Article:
Health and climate change plea
Read the article from the West Australian, and thanks to an EXCLUSIVE by CATHY O’LEARY MEDICAL EDITOR The West Australian
April 16, 2014,
Leading health researcher Fiona Stanley has warned that children will pay the price if more is not done to address climate change.
Speaking before a special address to doctors and medical students yesterday, the Telethon Kids Institute patron said climate change was the biggest global health issue of this century and she worried that sceptics were taking over the debate.
She was speaking at Sir Charles Gairdner Hospital at a talk partly organised by Doctors for the Environment Australia.
“I’m not a climate change expert but I do trust the incredible scientific evidence, although no science is ever perfect,” she said.
“To expect science to be able to predict something as complex as what is going to happen on this planet, given human activity and other things, is extraordinarily challenging and I think it is pathetic of people to criticise the imprecise nature of the science.”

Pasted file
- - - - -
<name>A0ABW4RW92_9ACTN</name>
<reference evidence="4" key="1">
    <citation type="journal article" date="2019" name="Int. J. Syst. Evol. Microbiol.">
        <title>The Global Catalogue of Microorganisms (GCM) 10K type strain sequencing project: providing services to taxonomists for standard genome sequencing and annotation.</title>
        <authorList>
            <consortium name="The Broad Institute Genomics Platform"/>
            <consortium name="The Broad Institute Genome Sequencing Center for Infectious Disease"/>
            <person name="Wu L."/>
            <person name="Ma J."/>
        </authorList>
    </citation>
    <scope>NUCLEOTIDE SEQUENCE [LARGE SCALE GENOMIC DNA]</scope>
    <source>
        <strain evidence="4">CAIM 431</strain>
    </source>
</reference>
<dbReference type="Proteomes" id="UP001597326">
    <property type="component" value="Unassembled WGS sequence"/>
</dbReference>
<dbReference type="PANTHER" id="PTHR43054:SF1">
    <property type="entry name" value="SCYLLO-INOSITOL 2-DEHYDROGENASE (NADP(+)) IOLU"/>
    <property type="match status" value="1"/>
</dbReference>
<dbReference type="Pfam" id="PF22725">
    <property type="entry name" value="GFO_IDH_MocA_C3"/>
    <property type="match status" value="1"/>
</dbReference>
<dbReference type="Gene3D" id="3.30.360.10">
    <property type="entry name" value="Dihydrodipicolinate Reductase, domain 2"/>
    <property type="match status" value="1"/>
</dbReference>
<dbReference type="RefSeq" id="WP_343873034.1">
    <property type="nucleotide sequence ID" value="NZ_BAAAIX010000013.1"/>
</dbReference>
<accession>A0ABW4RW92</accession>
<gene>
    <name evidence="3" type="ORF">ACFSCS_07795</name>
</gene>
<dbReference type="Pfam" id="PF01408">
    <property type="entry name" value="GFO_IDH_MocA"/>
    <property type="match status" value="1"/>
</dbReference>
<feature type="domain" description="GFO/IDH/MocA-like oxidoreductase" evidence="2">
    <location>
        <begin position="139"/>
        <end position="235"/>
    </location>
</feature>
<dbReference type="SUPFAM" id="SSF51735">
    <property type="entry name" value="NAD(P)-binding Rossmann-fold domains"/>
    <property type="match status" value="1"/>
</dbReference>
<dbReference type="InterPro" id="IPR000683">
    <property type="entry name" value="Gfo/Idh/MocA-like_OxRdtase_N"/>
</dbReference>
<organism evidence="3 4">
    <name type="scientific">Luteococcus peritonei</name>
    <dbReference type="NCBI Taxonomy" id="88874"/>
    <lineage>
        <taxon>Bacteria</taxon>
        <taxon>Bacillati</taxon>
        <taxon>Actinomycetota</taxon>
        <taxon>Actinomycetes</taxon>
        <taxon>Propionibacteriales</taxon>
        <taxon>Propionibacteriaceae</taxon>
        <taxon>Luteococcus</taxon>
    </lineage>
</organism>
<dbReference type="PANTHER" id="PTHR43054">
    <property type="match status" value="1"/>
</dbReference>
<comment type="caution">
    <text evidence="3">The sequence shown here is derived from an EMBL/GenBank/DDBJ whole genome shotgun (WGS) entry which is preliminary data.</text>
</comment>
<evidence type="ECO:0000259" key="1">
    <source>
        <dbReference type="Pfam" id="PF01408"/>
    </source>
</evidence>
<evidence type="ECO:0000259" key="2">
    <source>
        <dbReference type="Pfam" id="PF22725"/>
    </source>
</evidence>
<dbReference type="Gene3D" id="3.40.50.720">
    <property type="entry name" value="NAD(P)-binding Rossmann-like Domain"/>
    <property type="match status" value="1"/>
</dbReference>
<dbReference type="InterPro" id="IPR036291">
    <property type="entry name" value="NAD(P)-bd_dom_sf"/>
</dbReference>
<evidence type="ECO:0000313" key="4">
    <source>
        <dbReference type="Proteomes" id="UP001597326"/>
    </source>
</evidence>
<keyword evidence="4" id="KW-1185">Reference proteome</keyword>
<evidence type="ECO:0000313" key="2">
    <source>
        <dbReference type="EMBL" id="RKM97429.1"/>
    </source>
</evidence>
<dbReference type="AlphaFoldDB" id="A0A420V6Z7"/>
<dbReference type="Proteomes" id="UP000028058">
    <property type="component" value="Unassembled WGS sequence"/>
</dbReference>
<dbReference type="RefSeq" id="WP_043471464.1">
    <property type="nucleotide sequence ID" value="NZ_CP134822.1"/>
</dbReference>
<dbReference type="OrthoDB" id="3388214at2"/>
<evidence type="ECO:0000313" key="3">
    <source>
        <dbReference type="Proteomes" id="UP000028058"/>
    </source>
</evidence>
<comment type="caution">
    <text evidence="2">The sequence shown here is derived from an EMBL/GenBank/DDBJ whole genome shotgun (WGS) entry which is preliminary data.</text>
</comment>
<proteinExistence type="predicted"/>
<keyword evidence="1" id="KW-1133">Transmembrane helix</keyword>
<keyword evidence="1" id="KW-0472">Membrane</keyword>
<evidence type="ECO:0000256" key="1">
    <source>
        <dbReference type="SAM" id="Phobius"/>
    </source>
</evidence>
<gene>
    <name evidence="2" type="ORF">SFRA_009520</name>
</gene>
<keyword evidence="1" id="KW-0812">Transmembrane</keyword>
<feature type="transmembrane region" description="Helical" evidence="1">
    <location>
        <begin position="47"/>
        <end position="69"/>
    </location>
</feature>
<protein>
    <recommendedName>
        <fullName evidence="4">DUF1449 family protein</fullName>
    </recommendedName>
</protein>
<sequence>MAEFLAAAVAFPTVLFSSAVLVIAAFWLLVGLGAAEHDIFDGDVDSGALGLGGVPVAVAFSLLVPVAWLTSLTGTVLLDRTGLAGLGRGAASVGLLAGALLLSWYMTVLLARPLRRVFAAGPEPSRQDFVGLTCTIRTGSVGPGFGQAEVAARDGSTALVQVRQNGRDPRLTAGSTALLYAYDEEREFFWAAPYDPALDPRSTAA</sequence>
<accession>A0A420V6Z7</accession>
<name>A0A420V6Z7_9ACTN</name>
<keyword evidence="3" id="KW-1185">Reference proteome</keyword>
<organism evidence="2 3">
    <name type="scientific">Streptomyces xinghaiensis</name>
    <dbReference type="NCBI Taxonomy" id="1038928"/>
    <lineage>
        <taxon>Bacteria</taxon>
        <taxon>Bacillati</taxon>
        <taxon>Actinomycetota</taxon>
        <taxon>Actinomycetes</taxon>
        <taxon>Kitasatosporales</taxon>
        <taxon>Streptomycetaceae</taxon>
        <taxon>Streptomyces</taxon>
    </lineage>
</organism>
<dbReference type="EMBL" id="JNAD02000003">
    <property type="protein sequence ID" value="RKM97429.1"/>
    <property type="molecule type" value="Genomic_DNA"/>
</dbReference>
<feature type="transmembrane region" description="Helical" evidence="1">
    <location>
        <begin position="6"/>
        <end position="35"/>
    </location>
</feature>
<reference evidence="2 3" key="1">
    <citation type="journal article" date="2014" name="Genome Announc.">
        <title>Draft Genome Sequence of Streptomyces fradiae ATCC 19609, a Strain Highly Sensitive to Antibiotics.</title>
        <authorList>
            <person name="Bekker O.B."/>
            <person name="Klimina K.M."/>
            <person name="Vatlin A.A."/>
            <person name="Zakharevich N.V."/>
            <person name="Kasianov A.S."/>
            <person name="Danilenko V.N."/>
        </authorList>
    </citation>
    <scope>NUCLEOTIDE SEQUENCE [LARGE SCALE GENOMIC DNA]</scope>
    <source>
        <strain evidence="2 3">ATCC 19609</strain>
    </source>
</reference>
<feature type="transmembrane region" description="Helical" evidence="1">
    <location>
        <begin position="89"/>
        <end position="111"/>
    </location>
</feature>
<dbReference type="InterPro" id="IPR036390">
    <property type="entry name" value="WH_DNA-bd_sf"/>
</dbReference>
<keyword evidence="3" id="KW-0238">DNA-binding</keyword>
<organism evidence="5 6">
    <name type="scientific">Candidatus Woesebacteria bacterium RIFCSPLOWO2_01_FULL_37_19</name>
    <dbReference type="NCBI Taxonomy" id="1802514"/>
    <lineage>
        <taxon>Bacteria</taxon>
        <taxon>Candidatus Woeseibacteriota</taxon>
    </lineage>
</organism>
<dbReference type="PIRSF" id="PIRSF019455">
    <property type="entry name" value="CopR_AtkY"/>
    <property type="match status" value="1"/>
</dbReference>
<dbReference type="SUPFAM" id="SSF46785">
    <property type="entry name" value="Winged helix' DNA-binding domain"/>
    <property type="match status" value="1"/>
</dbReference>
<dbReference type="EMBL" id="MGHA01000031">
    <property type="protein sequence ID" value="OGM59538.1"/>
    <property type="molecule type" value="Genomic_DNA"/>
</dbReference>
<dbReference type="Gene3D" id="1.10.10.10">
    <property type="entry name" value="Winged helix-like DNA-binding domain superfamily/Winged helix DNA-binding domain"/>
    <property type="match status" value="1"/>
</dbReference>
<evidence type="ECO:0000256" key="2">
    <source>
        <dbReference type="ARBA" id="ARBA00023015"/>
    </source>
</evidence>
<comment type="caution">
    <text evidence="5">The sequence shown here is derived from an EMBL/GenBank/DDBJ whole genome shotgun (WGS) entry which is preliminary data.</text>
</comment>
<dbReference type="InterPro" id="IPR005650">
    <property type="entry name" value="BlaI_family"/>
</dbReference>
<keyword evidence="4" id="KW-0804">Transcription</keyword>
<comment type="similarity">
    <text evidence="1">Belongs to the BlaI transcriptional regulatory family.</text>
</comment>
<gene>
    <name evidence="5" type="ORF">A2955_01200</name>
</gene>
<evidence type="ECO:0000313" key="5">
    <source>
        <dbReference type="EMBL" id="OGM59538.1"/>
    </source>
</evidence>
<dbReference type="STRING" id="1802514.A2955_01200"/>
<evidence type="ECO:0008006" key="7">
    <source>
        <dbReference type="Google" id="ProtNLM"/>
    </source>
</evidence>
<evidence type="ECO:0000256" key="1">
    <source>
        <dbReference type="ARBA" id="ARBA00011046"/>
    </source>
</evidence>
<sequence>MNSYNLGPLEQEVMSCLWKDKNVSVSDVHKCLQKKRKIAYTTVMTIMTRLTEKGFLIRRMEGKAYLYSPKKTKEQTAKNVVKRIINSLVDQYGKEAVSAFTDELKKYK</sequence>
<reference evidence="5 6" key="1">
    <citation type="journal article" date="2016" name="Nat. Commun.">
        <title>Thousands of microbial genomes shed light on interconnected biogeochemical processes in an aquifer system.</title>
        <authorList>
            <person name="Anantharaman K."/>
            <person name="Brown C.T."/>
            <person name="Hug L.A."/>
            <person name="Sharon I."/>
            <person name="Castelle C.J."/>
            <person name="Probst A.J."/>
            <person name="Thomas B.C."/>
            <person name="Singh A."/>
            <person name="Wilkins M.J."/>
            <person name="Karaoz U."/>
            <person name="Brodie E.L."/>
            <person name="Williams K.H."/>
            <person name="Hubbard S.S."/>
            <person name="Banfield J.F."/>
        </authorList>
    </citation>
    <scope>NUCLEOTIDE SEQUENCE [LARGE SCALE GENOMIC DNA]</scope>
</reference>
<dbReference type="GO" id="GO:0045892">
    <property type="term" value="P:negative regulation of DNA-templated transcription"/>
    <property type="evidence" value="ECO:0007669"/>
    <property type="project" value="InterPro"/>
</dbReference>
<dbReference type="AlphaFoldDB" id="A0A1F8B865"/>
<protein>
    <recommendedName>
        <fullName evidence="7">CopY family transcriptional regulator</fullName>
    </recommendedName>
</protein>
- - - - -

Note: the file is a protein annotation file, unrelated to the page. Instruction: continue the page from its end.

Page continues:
Professor Stanley said the data was very compelling, particularly about the extremes in factors such as temperature.
“It’s like child abuse and neglect, we don’t actually know if it’s on the rise but all the risk factors for it are on the rise,” she said. “The way we are living on this planet is unsustainable, and that’s why I’m worried for my children, and my grandchildren and their children.
“This is more than about climate change, it’s about health and the survival of the planet.
“I’m not a climate change person, but this is our biggest challenge in public health.
“My frustration is that when these issues become politicised, we need science more than anything, and yet scientists are being denigrated.”
The majority of climate change effects were going to be on health.
“It will mostly be on our children, because they are more vulnerable because their immune systems are still developing and they’ll be exposed to climate change and things like air pollution for much longer over their lives,” she said.
Professor Stanley said people could do their bit by eating less meat, driving cars less and using public transport more.
‘We need science more than anything, and yet scientists are being denigrated.'”
Professor Fiona Stanley